White Parachute

A Thing Full of Potential

By Karlene Bayok Edwards

“Joe, if that parachute is from the dump, the kids can’t touch it until I’ve washed it,” Mother said. Dad stood at the edge of our yard in McCall, his arms overflowing with dingy white fabric. I could tell from his grin he’d brought Ron and me something special, though I had no idea what until Mother identified it. She took the parachute and headed for the laundry room.

My younger brother and I looked at each other. Although we were only six and nine in 1962, we were smart enough to know that our yard held nothing tall enough for us to leap off with a parachute. We didn’t know how to play with it any other way, but Dad seemed so pleased with his surprise, we knew we’d figure it out.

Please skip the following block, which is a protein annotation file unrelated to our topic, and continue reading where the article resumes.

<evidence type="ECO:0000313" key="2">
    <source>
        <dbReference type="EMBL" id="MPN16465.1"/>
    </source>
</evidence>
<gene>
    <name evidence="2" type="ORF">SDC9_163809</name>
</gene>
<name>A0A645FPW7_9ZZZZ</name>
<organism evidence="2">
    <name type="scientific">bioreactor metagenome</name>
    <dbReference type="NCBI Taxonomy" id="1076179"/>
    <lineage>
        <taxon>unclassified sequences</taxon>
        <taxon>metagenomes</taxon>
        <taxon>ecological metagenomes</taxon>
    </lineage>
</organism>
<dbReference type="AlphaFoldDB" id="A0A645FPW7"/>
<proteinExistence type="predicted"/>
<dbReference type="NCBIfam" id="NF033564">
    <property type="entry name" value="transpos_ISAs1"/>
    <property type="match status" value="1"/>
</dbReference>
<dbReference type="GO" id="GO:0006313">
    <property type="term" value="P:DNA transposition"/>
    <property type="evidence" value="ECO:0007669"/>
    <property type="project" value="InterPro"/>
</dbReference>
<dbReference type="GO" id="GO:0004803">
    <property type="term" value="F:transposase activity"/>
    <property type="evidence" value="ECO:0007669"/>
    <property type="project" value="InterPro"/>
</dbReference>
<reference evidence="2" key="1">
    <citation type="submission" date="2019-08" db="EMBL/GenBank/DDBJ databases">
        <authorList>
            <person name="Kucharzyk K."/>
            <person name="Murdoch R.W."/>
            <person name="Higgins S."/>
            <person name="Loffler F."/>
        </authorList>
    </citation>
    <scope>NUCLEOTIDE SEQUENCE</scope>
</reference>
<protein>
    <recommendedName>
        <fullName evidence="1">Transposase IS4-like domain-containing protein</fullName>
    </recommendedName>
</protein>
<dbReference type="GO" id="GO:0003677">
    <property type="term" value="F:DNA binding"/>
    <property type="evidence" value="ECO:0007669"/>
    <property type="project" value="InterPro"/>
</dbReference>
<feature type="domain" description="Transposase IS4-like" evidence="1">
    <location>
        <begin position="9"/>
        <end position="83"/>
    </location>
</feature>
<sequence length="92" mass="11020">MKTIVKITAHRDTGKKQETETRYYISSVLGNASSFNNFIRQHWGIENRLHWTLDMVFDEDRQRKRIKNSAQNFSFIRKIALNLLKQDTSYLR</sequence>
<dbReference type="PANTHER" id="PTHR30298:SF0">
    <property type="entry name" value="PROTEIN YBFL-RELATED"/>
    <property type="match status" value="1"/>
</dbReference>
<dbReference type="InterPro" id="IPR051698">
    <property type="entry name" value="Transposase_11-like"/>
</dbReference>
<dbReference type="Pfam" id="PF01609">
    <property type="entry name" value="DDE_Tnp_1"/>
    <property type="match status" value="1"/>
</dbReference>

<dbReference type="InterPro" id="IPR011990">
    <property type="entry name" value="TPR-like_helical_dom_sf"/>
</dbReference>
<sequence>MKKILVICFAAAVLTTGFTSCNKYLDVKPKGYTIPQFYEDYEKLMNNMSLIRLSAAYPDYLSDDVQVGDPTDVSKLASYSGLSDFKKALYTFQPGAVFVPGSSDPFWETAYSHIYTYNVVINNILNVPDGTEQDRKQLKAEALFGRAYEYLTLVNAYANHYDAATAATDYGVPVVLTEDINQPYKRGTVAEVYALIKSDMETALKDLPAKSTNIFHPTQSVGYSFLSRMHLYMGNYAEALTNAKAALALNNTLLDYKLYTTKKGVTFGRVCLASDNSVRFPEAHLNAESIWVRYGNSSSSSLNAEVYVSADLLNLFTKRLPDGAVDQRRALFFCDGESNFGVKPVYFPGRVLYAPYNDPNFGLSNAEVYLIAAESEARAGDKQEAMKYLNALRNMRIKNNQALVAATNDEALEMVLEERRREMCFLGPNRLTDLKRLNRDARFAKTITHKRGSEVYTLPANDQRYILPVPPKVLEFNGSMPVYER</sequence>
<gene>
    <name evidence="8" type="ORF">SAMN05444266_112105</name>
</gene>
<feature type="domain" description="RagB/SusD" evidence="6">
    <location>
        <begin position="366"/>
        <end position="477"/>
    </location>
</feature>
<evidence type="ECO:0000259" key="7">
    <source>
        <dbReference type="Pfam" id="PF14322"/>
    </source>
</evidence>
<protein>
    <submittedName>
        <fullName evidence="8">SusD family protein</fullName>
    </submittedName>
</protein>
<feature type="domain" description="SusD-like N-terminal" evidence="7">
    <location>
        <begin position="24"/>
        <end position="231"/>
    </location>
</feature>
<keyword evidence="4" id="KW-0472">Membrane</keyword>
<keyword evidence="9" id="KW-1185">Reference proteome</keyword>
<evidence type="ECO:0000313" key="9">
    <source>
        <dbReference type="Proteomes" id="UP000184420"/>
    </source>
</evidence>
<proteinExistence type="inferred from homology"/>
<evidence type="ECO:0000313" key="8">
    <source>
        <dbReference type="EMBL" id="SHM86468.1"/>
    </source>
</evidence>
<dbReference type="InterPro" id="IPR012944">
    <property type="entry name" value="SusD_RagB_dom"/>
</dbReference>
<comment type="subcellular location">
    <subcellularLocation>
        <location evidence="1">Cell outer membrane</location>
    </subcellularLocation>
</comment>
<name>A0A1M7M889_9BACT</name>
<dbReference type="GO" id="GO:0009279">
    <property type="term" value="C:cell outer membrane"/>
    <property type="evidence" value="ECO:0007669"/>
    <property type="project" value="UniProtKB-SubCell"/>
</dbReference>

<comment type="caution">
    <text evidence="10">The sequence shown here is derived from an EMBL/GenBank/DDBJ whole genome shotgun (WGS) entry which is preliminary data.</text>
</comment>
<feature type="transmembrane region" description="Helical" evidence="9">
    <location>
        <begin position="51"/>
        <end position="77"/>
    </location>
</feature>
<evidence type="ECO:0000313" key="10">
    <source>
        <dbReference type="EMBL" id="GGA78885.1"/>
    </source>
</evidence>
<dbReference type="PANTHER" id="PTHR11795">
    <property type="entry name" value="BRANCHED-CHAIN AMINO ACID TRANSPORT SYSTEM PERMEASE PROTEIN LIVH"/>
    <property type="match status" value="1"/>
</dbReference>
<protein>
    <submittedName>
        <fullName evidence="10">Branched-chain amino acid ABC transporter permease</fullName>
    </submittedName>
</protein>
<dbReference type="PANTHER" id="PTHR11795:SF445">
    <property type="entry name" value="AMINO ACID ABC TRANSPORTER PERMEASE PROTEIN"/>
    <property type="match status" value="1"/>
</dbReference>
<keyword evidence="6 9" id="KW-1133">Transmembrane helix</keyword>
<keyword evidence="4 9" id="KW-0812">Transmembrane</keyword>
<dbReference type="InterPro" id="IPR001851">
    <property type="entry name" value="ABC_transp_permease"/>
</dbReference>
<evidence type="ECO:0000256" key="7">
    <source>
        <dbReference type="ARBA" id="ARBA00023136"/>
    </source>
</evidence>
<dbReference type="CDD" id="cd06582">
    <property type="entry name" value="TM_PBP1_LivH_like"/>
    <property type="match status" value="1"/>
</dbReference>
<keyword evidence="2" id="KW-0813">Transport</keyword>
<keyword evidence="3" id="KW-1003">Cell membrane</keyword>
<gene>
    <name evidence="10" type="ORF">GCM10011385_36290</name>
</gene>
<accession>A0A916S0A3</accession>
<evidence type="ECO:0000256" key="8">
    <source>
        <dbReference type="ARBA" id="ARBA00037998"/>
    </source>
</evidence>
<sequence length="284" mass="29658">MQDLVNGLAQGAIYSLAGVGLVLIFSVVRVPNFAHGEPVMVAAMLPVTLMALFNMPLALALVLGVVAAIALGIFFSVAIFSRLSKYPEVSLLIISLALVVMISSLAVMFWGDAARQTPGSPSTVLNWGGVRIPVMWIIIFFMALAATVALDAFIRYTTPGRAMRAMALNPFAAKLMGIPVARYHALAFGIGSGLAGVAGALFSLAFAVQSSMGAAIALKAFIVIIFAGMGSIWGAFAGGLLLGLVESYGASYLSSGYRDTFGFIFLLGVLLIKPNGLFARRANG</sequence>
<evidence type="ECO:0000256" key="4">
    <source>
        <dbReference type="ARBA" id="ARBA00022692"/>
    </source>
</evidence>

Although Dad had never jumped with a parachute, he did know something about them. Three years earlier, in 1959, he and his construction crew built the three-and-a-half story parachute loft for the McCall Smokejumper Training Program that had begun in 1943, the third such program established in the United States for these highly-trained men and women who parachute into rugged and remote terrain to battle forest fires.

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Karlene Bayok Edwards

About Karlene Bayok Edwards

Karlene Bayok Edwards grew up in McCall and graduated from McCall-Donnelly High School. She volunteered at the McCall Library and later had a thirty-four-year career as a school librarian. She earned degrees in English literature and library science in Arizona, where she and her husband settled. Now retired, she writes from the vivid memories of her childhood and from the Idaho backcountry stories told by her parents, Joe and Marcella Bayok.

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